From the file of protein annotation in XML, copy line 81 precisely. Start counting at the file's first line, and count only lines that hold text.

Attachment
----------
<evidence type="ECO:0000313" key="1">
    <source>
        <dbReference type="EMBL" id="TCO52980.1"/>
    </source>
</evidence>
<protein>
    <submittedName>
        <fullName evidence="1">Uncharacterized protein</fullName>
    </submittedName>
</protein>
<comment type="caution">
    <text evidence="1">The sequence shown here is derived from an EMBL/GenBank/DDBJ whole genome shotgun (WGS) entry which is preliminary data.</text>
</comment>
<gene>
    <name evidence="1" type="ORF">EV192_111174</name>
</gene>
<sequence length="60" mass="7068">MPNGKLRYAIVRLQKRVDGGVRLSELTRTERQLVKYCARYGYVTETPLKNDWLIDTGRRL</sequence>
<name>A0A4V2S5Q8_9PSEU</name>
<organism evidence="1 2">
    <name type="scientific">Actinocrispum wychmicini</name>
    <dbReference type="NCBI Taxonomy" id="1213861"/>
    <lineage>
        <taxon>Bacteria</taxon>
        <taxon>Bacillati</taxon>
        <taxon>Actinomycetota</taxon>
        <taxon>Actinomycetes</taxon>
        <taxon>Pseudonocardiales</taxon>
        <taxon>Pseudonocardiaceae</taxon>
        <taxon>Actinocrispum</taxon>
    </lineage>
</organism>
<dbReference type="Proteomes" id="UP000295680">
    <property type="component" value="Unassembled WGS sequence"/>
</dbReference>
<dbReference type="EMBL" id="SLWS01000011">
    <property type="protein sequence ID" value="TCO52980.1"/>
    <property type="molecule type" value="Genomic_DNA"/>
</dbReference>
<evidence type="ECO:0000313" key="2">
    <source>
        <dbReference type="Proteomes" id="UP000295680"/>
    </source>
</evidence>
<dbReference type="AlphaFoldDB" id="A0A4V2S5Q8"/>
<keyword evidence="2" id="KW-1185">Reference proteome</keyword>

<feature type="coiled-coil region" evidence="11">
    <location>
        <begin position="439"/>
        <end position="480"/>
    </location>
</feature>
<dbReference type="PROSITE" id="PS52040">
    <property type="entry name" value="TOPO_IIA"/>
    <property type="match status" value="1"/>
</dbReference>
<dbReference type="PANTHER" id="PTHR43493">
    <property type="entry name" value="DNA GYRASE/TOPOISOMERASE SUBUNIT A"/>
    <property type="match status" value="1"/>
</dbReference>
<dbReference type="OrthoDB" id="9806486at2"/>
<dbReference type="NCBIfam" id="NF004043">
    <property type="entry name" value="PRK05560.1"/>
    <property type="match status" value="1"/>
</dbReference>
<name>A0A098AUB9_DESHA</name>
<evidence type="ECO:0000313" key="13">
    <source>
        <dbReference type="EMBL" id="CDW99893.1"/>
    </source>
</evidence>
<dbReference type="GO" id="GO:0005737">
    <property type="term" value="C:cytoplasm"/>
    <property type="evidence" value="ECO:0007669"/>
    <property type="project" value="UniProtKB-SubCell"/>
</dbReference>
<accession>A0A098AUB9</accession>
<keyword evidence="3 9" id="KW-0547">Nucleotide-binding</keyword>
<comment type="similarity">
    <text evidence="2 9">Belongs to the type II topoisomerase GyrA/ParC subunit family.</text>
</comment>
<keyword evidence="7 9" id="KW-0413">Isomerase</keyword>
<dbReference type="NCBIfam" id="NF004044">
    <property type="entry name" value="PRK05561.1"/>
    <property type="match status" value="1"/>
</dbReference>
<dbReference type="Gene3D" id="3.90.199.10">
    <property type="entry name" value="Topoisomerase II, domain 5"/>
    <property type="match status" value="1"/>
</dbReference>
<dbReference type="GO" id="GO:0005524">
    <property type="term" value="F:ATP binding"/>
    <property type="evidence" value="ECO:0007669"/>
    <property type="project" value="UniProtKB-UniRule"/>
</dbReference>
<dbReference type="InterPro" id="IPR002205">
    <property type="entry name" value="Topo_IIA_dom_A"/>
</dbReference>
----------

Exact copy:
<keyword evidence="7 9" id="KW-0413">Isomerase</keyword>